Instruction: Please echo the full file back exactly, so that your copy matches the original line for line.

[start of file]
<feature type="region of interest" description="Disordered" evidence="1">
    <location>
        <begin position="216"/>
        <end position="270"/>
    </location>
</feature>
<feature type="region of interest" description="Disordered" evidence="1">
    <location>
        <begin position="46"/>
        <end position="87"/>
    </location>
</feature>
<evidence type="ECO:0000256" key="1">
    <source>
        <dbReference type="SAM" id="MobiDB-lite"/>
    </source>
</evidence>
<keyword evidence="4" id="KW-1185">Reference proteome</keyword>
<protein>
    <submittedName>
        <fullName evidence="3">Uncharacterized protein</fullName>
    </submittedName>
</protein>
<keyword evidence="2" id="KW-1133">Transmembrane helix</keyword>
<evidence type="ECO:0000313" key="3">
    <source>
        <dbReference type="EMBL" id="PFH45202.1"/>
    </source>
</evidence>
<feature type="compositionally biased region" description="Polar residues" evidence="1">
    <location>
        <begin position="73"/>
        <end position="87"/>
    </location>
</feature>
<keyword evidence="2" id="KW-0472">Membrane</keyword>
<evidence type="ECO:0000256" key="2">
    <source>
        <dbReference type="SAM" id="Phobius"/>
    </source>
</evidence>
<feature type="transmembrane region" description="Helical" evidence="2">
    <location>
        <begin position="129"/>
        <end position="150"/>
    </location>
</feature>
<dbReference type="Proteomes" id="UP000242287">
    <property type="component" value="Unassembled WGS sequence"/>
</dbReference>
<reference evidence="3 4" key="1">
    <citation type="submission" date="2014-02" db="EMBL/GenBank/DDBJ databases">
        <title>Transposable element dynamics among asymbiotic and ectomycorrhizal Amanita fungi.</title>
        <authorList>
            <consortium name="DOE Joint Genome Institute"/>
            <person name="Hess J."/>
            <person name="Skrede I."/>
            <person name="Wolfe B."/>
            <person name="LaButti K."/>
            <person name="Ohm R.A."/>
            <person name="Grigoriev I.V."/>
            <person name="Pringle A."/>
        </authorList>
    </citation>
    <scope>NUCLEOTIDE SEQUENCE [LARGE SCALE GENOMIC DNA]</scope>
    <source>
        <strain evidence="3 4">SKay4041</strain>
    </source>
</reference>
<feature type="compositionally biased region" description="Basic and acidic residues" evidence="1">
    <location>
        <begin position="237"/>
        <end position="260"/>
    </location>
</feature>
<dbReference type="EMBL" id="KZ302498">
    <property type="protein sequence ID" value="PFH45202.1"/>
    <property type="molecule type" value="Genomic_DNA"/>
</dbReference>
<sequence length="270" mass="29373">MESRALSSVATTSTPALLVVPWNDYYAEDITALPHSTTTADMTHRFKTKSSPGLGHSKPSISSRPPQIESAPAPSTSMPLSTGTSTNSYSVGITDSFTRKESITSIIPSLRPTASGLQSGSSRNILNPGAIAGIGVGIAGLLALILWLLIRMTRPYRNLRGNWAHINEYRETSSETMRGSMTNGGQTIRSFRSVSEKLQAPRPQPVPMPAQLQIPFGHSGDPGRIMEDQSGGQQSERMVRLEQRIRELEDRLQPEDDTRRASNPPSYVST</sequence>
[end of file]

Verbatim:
<feature type="region of interest" description="Disordered" evidence="1">
    <location>
        <begin position="216"/>
        <end position="270"/>
    </location>
</feature>
<feature type="region of interest" description="Disordered" evidence="1">
    <location>
        <begin position="46"/>
        <end position="87"/>
    </location>
</feature>
<evidence type="ECO:0000256" key="1">
    <source>
        <dbReference type="SAM" id="MobiDB-lite"/>
    </source>
</evidence>
<keyword evidence="4" id="KW-1185">Reference proteome</keyword>
<protein>
    <submittedName>
        <fullName evidence="3">Uncharacterized protein</fullName>
    </submittedName>
</protein>
<keyword evidence="2" id="KW-1133">Transmembrane helix</keyword>
<evidence type="ECO:0000313" key="3">
    <source>
        <dbReference type="EMBL" id="PFH45202.1"/>
    </source>
</evidence>
<feature type="compositionally biased region" description="Polar residues" evidence="1">
    <location>
        <begin position="73"/>
        <end position="87"/>
    </location>
</feature>
<keyword evidence="2" id="KW-0472">Membrane</keyword>
<evidence type="ECO:0000256" key="2">
    <source>
        <dbReference type="SAM" id="Phobius"/>
    </source>
</evidence>
<feature type="transmembrane region" description="Helical" evidence="2">
    <location>
        <begin position="129"/>
        <end position="150"/>
    </location>
</feature>
<dbReference type="Proteomes" id="UP000242287">
    <property type="component" value="Unassembled WGS sequence"/>
</dbReference>
<reference evidence="3 4" key="1">
    <citation type="submission" date="2014-02" db="EMBL/GenBank/DDBJ databases">
        <title>Transposable element dynamics among asymbiotic and ectomycorrhizal Amanita fungi.</title>
        <authorList>
            <consortium name="DOE Joint Genome Institute"/>
            <person name="Hess J."/>
            <person name="Skrede I."/>
            <person name="Wolfe B."/>
            <person name="LaButti K."/>
            <person name="Ohm R.A."/>
            <person name="Grigoriev I.V."/>
            <person name="Pringle A."/>
        </authorList>
    </citation>
    <scope>NUCLEOTIDE SEQUENCE [LARGE SCALE GENOMIC DNA]</scope>
    <source>
        <strain evidence="3 4">SKay4041</strain>
    </source>
</reference>
<feature type="compositionally biased region" description="Basic and acidic residues" evidence="1">
    <location>
        <begin position="237"/>
        <end position="260"/>
    </location>
</feature>
<dbReference type="EMBL" id="KZ302498">
    <property type="protein sequence ID" value="PFH45202.1"/>
    <property type="molecule type" value="Genomic_DNA"/>
</dbReference>
<sequence length="270" mass="29373">MESRALSSVATTSTPALLVVPWNDYYAEDITALPHSTTTADMTHRFKTKSSPGLGHSKPSISSRPPQIESAPAPSTSMPLSTGTSTNSYSVGITDSFTRKESITSIIPSLRPTASGLQSGSSRNILNPGAIAGIGVGIAGLLALILWLLIRMTRPYRNLRGNWAHINEYRETSSETMRGSMTNGGQTIRSFRSVSEKLQAPRPQPVPMPAQLQIPFGHSGDPGRIMEDQSGGQQSERMVRLEQRIRELEDRLQPEDDTRRASNPPSYVST</sequence>